IQgryn wrote:
As far as what link_dest changes, it's really just whether you hardlink everything, then sync (which unlinks and replaces the changed files), or whether you let rsync hardlink the files that haven't changed and copy the new versions of the ones that have all in one go. It may also handle device nodes and other special files better. Ideally, the only difference is speed, but I had a lot less problems with oddball files and canceled syncs once I started using link_dest.
Okay, I'm starting to get the picture. I appreciate the explanation and I will follow up with some more reading.

IQgryn wrote:
One thing to be sure you test is a restore. I used VirtualBox to test a restore to a bare drive, and found the portage cache directories (mentioned above in my excludes file) that had to be backed-up, even though they were supposed to be caches (which should always be deletable without ill effects). I've also chosen to exclude the portage tree and the kernel sources from the backup, so I have to re-sync the tree and then re-install gentoo-sources once I restore--but the machine is working before that. It's a really nice feeling to know that you can restore your machine from scratch in a few hours if need be.

Let me know if I missed any of your questions, or if I'm being cryptic again.

No, you weren't being cryptic -- it's just a somewhat difficult topic to communicate about verbally given all the "moving parts" one must refer to. I very much appreciate you taking the time to explain it. I know what you mean about testing. I had two experiences that drove that lesson home. One was as a project manager who got "Disaster Recovery" dumped in my lap (at a Fortune 500 client), and finding they had never done any kind of verification/testing -- not even of the backup systems, much less the fancy-shmancy hot-site stuff they were paying some vendor big money for. And the more painful lesson was when I set up "Windows Backup" for my father, who has 25 GB of digital photos (many painstakingly scanned in from decades-old photos). To make a long story short, it didn't fricking work. Fortunately I had a month-old "copy" of everything as a fall-back, but he did lose a couple weeks worth of photos.

Really, I started running this with the idea that I'd back up the config files for "rapid rebuild" as sort of a stability test. Then expand it to more of a full backup - doing it over ssh to another machine, maybe off-site. But I never got 'round the the "then". So I figured I'd post it here -- see if people had better ideas before moving on that next level. Now I'm glad I did! Thanks again. :)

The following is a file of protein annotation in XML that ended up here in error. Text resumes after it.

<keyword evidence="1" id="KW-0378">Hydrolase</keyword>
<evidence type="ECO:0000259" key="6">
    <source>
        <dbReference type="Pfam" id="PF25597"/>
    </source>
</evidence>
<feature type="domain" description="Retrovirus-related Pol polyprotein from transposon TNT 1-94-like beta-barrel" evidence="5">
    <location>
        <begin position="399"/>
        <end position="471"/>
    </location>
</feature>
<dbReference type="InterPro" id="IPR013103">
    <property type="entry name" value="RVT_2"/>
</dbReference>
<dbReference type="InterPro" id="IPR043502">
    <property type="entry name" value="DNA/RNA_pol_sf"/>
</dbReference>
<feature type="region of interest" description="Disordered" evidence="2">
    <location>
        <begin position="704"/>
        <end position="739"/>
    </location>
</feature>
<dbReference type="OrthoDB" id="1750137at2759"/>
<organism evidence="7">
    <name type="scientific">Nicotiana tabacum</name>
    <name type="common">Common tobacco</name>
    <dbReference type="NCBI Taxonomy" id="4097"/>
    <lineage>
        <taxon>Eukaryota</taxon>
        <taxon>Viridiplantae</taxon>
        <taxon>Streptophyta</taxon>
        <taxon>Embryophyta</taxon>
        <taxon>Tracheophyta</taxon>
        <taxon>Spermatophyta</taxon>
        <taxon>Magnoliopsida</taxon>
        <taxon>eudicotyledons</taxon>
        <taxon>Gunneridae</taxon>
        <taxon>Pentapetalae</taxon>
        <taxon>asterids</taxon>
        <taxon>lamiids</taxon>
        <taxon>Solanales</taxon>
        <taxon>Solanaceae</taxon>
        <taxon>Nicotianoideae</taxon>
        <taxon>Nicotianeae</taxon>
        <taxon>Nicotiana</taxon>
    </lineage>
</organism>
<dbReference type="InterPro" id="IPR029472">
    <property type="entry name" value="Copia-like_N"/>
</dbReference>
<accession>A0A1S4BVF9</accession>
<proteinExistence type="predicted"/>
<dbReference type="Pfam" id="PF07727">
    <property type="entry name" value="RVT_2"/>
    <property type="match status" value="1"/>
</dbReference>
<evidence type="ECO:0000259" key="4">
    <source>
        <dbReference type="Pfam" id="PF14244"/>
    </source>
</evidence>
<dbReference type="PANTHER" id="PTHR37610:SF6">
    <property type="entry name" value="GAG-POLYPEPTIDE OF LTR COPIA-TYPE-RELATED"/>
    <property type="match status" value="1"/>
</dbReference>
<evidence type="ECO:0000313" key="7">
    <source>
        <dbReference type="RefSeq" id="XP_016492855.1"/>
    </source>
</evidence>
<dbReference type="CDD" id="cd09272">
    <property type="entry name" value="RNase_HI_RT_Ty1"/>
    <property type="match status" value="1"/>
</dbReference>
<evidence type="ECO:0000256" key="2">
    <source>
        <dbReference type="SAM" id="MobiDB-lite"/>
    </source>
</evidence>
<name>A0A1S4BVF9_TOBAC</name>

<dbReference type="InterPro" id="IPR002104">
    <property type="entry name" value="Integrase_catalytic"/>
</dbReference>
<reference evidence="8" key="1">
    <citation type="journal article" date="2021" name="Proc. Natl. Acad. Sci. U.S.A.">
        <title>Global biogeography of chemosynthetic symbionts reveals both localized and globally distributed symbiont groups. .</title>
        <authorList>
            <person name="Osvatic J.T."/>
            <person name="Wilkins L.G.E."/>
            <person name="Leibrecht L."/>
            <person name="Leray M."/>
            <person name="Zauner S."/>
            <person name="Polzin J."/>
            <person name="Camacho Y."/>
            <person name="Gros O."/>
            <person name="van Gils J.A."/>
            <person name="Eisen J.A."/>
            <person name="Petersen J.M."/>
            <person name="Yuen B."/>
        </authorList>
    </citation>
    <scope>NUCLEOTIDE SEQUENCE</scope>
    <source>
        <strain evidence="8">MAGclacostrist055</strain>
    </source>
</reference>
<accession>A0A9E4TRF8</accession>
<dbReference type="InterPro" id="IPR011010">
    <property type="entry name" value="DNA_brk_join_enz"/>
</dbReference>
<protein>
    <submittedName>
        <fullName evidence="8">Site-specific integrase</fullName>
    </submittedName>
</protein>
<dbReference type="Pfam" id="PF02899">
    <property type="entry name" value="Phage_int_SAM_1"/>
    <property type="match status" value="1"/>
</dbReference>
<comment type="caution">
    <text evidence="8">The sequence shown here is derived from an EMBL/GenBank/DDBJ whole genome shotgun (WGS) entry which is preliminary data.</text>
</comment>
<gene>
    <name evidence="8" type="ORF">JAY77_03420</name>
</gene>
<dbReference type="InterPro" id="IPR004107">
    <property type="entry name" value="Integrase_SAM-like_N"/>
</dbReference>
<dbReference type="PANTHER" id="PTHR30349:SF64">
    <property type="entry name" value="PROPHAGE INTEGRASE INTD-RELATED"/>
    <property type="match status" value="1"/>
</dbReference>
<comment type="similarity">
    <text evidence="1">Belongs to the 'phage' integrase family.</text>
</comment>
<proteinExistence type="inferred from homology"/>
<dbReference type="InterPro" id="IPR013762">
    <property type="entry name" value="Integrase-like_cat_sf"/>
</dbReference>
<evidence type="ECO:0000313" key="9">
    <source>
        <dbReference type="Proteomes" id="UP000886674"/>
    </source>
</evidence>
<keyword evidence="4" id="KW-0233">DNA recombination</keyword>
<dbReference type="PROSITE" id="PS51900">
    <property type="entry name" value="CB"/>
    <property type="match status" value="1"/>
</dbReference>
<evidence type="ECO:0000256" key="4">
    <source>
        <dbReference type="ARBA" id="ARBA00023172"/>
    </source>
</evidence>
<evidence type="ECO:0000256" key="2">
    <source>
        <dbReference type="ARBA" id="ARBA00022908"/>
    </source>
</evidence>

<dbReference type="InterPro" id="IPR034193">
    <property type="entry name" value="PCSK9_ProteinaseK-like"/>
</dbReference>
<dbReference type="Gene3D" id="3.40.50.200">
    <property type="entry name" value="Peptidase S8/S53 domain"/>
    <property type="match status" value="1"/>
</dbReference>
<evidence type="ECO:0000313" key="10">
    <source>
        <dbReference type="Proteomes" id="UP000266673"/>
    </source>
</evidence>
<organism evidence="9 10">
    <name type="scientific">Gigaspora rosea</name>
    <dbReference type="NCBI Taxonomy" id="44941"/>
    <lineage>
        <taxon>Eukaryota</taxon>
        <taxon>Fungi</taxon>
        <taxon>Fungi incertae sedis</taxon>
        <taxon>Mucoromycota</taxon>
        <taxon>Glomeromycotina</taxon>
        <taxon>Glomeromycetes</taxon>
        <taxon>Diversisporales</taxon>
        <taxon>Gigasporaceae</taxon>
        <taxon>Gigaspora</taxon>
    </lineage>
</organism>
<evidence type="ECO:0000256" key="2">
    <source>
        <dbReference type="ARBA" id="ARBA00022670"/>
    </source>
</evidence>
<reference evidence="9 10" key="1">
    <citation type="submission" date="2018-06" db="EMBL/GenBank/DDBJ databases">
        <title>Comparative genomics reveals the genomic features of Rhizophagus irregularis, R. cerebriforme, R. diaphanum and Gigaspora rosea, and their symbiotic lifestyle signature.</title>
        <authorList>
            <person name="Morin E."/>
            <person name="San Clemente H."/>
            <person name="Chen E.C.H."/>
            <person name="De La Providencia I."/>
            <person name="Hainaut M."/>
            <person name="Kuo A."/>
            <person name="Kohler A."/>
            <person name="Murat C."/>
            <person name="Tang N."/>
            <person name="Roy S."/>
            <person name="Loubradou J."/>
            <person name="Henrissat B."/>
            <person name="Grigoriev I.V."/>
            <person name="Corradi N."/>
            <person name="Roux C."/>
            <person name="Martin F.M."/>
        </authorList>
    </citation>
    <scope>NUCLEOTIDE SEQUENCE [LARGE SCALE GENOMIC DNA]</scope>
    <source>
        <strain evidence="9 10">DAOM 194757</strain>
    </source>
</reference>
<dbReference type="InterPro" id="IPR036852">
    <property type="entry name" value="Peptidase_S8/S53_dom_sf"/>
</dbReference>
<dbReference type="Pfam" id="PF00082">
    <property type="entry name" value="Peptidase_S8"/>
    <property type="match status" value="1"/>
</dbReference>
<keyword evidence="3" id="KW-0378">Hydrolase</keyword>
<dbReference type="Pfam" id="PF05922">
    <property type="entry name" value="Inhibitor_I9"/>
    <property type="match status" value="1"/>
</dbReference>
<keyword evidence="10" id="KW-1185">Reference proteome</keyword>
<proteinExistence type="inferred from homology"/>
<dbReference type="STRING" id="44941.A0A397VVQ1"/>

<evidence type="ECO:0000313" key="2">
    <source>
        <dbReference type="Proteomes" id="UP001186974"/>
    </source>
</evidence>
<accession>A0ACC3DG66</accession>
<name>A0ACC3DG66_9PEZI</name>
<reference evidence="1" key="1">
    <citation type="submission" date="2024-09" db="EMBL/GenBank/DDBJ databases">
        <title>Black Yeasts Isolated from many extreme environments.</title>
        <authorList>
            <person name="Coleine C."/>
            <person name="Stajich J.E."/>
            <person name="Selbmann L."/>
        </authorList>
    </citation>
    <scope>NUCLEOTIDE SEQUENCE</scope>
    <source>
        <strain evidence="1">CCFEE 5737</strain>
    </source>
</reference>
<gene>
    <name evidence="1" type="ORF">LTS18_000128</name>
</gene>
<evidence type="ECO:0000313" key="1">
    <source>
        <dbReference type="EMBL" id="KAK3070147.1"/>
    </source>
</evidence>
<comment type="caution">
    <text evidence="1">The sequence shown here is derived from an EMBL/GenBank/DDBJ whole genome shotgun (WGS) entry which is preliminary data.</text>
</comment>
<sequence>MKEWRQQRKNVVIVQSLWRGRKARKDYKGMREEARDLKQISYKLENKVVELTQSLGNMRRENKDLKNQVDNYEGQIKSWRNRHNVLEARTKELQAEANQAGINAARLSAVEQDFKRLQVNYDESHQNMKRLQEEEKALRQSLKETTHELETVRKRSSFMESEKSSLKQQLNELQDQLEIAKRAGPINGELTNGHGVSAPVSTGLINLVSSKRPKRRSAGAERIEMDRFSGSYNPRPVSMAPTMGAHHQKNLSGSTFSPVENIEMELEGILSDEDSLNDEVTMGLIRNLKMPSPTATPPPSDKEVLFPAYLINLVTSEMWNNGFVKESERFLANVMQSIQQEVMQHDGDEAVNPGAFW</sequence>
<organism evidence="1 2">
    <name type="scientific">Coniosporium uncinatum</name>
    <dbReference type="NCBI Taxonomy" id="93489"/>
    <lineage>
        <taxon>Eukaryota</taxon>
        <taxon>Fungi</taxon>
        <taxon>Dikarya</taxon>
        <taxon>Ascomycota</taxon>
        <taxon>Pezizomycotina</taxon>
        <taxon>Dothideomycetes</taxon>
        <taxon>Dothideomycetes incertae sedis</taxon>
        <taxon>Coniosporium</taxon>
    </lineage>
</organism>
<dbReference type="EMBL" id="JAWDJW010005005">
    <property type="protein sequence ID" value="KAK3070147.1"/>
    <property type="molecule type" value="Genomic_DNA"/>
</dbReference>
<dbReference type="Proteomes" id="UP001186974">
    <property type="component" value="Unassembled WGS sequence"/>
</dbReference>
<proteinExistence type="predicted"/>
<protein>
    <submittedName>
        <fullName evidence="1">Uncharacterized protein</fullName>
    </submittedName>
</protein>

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PostPosted: Tue Nov 27, 2007 11:25 am    Post subject: Reply with quote

BoneKracker wrote:
Should I be doing hourly snapshots too instead of my hourly sync of the daily snapshot?


It's really up to you. I like having the granularity of a snapshot every two hours available for the past two days if I need it, so I have a (bi-)hourly interval set up. If you aren't rotating the files, and you have --delete in your rsync options (it's there by default), you may as well only run the sync once a day--the rest of them are really just busy work. Also, the rotations themselves don't take much time--the deletion of the oldest hourly snapshot does, but that's only because I'm deleting/unlinking 37 gigs each time. Also, in the development version, there's support (with use_lazy_deletes enabled) to remove the lockfile just before the delete starts, since the delete won't interfere with the next run of rsnapshot.

I'd recommend either switching to one sync a day, just before your daily rotation, or adding an hourly rotation. Alternately, IF you use link_dest, you can remove --delete from your rsync options, which will gain you those files that were created and deleted during the day, but stuck around for at least an hour boundary. If you don't use link_dest, that will clog your intervals up pretty quick (nothing will ever be deleted from daily.0, jsut new things added).

BoneKracker wrote:
If you re-read my post it'll probably sound a bit more sane. :) I'll look into the use_lazy_deletes again. I had experimented with them once but never got back to it.